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Q&A: '3, 2, 1... Frankie Go Boom' Star Lizzy Caplan Enjoys Your Humiliation

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Lizzy Caplan is cool. She's so cool, in fact, that we named her as one of the 25 Coolest People in Movies a few weeks ago, mostly based on her exceptionally well-chosen projects (and a little bit on some extra je ne sais quoi). By our counter-culture standards, her "Mean Girls" character Janis Ian was the best of the cast, and the rest of Caplan's resume — including parts in "Freaks and Geeks," "Party Down," "Cloverfield," "New Girl," "127 Hours" and cult favorite web series "Wainy Days" — reads like an application to the Cool Hall of Fame (an imaginary institution we've just made up now, essentially guaranteeing we'll never be inducted, ourselves).

Now with a starring role in the cutthroat indie comedy "3, 2, 1... Frankie Go Boom," Caplan sheds some clothing and ponders the nature of humiliation: her own, her co-stars' and that of random dudes getting hit in the goolies with gardening tools.

"Frankie Go Boom" revolves around the humiliation of all of its characters — everyone's dignity takes a beating. It's an embarrassment movie, basically, like "There's Something About Mary," "Meet the Parents," "Along Came Polly."  Apparently, Ben Stiller's a fan of the genre. Are you?
Absolutely. I find humiliation, humiliation movies, humiliation television shows and just people humiliating themselves in real life completely hilarious. "America's Funniest Home Videos"? I don't mind watching a guy step on a rake and get hit in the balls. Let's laugh at that.

There's some life-imitating-art in this. On set, you were wearing a mismatched, candy-covered bikini. Ron Perlman was in full makeup and a dress. Chris Noth was in a very, very revealing jockstrap. That had to be a little embarrassing for everyone.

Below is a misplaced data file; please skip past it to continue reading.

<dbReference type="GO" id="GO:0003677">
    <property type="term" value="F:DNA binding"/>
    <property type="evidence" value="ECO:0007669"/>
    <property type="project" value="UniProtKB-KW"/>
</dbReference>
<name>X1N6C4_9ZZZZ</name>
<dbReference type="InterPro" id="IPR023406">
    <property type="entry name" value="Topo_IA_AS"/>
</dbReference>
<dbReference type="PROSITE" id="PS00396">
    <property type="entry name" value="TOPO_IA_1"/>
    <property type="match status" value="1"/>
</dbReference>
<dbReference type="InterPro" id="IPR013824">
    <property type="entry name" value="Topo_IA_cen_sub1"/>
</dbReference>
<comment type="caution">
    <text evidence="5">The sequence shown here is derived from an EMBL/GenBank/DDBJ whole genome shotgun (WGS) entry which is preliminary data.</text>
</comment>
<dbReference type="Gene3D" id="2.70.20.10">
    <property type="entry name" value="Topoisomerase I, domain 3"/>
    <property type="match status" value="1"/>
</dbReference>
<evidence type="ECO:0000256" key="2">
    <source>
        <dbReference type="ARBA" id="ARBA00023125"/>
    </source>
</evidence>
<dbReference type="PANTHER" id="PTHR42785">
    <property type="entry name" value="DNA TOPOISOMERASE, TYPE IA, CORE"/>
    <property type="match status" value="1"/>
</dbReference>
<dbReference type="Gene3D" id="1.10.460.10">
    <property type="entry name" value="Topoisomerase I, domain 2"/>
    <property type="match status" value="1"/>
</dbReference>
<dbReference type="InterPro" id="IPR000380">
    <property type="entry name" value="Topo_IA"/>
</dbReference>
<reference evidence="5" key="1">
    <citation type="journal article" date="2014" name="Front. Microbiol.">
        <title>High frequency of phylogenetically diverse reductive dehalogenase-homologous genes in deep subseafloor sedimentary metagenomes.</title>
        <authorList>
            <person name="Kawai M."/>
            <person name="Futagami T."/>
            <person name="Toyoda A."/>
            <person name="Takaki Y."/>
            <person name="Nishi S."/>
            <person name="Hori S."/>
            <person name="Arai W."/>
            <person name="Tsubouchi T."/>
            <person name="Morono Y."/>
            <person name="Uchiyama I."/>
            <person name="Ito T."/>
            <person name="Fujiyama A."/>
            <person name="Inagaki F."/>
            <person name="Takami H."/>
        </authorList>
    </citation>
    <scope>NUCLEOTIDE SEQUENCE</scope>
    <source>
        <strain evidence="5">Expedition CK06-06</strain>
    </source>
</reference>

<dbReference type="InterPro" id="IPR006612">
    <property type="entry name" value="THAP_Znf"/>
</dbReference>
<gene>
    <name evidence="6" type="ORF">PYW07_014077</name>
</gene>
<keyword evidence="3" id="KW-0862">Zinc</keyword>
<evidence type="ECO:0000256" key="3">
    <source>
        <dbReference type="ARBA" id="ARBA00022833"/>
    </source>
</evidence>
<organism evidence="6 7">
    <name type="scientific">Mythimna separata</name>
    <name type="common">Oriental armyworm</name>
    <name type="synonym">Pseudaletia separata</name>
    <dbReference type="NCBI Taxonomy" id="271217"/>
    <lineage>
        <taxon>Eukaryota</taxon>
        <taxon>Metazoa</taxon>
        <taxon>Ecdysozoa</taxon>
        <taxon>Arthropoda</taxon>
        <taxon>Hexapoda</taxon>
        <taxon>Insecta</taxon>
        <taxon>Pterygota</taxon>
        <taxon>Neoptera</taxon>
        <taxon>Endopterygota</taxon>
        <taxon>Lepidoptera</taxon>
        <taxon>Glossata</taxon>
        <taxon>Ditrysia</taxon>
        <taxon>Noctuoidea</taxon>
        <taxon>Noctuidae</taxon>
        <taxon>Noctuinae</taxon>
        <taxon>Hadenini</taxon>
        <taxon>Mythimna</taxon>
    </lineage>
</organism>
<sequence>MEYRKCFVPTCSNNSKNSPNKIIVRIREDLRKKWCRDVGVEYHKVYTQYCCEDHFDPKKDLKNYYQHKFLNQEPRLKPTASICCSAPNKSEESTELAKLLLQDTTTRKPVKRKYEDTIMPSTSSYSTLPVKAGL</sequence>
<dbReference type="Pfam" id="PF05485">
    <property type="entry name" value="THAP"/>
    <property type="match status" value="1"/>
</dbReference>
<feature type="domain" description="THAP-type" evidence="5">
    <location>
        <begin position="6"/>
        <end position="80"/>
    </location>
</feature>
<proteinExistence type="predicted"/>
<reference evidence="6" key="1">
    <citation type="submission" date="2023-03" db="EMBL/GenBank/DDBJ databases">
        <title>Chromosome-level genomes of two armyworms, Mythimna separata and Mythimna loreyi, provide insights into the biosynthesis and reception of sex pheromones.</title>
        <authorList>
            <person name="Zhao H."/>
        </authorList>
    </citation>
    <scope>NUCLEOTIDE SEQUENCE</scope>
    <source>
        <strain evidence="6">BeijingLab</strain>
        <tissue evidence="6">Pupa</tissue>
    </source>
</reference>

Oh God, the jockstrap. I think we were sort of split down the middle. From Ron, I got zero vibe that he was having anything less than a ball all gussied up like that. Chris relished playing that part. People think of him as his more buttoned-up "Good Wife" and "Sex and the City" characters, but I'm not so sure that those are the more accurate portrayals of who he actually is. I mean, he was digging it, like, "I really like showing everyone my ass on that treadmill."

And then, I think that Charlie [Hunnam] and I were the same level of humiliated about being completely naked and freezing for that long in this gross shed that we shot [a sex] scene in all day. Whitney [Cummings] and I had to really pump each other up and give each other major pep talks. We both had to don the candy bra.

Really? She seems like the kind of girl who will do whatever, whenever for comedy.
She totally is. She's a good friend of mine, love that girl, and she is totally totally ballsy, but you show me the ballsiest girl in the world, she is not thrilled about having to run around in her underwear in front of a bunch of strangers all day.

Variance

The sex scene is so hilariously awful — was any of that improvised?
All of that was pretty much on the page. A lot of that stuff was really choreographed. There is something particularly wonderful about being told to give a handjob off-screen while crying. It's like one thing after another in that scene. We were like down that rabbit hole, nothing seemed embarrassing anymore, there was nothing that could have been suggested that was like, "That's too far" — it was like, "All right, what's next?"